Doubting Tom

Two more poems relevant to #MeToo (previous ones here and here). That’s a section in my second poetry book that keeps growing and shrinking, because there’s always a new reason to write more about it. Now I’m fantasizing about writing a short story set in a dystopia where there is so much surveillance that abuse allegations can be more easily verified—and abusive men get branded on the face. So at least you know who has behaved badly toward other women in the past, since that’s probably the most useful heuristic for predicting future abuse… (Not that more surveillance results in better outcomes for crime victims, or that “believe victims” makes sense in the context of due process, or or or…)

“Doubting Tom”

“Then Jesus told him, “Because you have seen me, you have believed; blessed are those who have not seen and yet have believed.”—John, 20:29, NIV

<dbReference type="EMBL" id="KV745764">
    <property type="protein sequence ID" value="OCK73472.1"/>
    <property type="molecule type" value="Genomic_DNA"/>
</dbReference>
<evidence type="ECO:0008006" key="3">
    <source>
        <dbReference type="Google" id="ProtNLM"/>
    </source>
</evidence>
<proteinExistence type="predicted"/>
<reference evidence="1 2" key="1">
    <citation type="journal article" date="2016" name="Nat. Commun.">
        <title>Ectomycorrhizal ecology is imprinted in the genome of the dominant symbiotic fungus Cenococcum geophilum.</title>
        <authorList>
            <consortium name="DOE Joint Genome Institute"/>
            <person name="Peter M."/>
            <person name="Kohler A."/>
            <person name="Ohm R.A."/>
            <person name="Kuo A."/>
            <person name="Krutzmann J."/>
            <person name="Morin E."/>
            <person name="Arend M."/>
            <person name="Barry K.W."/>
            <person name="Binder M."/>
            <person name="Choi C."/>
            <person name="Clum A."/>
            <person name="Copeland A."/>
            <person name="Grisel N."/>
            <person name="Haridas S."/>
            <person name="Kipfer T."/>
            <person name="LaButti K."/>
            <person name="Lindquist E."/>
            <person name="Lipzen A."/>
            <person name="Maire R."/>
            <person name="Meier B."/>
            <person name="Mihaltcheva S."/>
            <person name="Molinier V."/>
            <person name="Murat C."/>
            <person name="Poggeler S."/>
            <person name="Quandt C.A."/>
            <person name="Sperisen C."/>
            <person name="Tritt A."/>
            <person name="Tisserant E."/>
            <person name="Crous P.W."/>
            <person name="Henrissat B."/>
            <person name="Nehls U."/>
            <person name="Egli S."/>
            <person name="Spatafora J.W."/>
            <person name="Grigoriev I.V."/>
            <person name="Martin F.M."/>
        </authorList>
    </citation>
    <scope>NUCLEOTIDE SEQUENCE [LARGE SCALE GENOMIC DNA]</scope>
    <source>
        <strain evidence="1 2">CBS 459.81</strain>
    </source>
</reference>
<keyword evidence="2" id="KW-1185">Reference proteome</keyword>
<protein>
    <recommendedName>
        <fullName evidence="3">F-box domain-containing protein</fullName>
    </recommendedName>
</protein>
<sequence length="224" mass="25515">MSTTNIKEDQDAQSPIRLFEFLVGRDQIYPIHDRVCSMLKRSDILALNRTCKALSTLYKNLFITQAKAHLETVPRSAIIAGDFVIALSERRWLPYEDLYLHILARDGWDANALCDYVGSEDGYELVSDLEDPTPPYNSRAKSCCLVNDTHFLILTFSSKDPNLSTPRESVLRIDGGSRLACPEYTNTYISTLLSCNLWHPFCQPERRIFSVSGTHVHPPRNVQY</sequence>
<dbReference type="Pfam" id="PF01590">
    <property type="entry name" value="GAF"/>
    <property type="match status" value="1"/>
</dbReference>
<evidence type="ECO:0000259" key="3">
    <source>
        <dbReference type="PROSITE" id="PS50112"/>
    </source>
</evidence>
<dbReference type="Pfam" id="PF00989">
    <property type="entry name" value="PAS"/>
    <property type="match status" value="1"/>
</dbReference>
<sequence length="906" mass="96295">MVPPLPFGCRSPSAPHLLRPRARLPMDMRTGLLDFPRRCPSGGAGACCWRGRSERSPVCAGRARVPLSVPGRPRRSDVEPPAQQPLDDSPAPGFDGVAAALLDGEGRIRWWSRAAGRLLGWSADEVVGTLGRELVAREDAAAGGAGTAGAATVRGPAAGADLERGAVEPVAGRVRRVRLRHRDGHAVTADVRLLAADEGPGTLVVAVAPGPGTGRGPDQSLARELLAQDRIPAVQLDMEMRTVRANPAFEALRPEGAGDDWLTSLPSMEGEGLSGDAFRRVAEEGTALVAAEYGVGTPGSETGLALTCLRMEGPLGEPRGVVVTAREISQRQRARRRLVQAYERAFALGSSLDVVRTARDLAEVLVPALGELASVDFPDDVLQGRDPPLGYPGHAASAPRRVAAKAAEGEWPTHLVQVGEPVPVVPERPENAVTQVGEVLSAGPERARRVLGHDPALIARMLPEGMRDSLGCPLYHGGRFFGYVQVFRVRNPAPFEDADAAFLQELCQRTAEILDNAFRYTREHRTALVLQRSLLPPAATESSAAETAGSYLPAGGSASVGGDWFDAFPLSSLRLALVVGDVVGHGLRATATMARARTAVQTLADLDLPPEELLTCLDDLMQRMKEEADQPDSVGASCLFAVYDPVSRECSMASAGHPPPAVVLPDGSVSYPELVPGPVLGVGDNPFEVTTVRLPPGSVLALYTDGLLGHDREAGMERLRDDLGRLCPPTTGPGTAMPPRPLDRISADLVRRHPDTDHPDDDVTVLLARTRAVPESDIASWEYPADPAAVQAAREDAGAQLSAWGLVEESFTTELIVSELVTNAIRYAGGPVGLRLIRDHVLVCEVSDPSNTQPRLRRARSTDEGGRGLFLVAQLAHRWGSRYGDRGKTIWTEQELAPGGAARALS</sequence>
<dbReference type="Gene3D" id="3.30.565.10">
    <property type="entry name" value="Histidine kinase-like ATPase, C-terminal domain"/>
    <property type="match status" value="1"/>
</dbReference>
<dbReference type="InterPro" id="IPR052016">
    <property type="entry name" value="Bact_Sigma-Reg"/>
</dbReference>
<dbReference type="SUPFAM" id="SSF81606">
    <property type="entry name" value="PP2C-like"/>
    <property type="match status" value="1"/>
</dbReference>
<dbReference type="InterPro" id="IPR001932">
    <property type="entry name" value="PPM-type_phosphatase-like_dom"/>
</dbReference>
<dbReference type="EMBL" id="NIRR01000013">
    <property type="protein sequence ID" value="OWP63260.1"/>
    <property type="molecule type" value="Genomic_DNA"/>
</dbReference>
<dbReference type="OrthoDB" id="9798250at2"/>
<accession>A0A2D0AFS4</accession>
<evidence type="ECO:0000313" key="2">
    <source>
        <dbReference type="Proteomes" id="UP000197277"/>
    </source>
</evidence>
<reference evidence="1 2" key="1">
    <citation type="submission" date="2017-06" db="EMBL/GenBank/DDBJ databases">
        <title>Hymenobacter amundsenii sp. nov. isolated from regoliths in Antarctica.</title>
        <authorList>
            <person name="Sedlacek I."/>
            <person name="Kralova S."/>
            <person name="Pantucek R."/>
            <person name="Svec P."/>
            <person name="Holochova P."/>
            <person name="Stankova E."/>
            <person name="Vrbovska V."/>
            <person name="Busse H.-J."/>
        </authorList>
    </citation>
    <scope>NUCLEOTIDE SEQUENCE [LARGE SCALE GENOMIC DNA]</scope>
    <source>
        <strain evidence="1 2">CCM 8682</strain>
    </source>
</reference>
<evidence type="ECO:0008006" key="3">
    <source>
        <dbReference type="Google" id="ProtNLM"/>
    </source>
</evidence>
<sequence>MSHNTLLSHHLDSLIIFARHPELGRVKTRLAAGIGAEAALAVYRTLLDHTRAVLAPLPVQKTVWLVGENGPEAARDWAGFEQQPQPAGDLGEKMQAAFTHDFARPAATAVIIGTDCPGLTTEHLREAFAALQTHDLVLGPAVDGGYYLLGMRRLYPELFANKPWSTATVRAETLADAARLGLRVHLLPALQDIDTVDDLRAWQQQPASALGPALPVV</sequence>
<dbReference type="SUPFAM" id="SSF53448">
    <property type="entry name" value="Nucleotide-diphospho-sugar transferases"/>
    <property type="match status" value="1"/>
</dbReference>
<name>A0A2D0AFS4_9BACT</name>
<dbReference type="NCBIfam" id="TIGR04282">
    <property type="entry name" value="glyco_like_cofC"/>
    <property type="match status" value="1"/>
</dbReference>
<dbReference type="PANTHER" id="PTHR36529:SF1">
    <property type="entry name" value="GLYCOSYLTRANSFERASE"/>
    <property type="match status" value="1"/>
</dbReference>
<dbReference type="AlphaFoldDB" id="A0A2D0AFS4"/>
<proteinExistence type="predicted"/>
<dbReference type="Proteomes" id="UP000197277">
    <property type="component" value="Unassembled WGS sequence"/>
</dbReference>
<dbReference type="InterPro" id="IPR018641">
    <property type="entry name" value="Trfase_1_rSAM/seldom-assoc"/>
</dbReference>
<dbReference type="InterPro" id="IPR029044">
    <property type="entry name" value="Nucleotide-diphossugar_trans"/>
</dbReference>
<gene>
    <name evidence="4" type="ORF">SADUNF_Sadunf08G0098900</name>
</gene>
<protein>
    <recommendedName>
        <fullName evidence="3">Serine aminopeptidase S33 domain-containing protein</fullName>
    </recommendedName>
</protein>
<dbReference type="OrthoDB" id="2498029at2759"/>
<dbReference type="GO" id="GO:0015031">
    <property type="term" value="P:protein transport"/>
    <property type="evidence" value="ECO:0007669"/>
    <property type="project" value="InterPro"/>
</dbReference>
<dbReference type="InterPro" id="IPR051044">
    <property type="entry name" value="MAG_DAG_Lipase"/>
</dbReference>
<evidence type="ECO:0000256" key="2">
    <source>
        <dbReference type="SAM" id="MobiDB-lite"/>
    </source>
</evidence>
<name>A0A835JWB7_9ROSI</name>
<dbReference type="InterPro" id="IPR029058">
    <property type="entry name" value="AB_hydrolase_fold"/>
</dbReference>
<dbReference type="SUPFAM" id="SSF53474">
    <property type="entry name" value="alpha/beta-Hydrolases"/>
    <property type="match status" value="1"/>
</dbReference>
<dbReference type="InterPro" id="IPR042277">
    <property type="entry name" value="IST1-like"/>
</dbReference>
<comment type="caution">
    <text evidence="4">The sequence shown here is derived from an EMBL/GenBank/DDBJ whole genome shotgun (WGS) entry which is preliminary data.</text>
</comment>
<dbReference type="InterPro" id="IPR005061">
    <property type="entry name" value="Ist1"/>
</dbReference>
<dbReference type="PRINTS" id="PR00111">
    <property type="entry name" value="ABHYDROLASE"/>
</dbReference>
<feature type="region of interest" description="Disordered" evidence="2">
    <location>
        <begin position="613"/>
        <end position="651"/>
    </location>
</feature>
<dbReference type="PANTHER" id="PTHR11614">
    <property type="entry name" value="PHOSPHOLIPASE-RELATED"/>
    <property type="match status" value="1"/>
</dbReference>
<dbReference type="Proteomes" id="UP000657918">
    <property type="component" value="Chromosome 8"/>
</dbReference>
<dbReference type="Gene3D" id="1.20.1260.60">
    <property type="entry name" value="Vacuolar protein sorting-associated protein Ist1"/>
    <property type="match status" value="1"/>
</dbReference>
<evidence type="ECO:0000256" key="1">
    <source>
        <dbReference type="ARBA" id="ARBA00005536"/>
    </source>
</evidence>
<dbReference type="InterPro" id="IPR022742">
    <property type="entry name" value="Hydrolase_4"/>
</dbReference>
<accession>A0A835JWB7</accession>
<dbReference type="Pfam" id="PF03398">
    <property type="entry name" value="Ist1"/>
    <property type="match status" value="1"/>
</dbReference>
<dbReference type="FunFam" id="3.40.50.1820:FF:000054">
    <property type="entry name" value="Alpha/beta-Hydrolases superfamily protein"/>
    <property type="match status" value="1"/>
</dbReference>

Bagladykiller, shopping cart caddy, glad he
feels so sure that he can shuffle me out like that—
I am currently mentally homeless.

Shuffling along in my tattered thoughts,
replying to things long said or unsaid but present,
I would abide by conversations more pleasant.

But all the streets
and all the houses
are empty when one turns to enter.

The doors don’t open
and the intersections stop
at ends of the world.

If there were others here,
but there are not even cats,
we could find a way
out of the stranded fray.

Ways do not exist here.
What you want is rest
what you want is chaos
what you want—who knows?

What you want is to have known
before he showed you
that he was one of those.



There are some tribes of men
who show themselves when
they have a chance to do
what they want to you.
And they do.

It is not all of them.
Their tribe may not be very many.
I have not counted.
This realm is always unaccounted.
Forgive, forget his moment’s whim.

But if there are any
left who are pretending to be a friend,
let’s skip the violation
and make our timely end.
Even rainbows run out of ways to bend.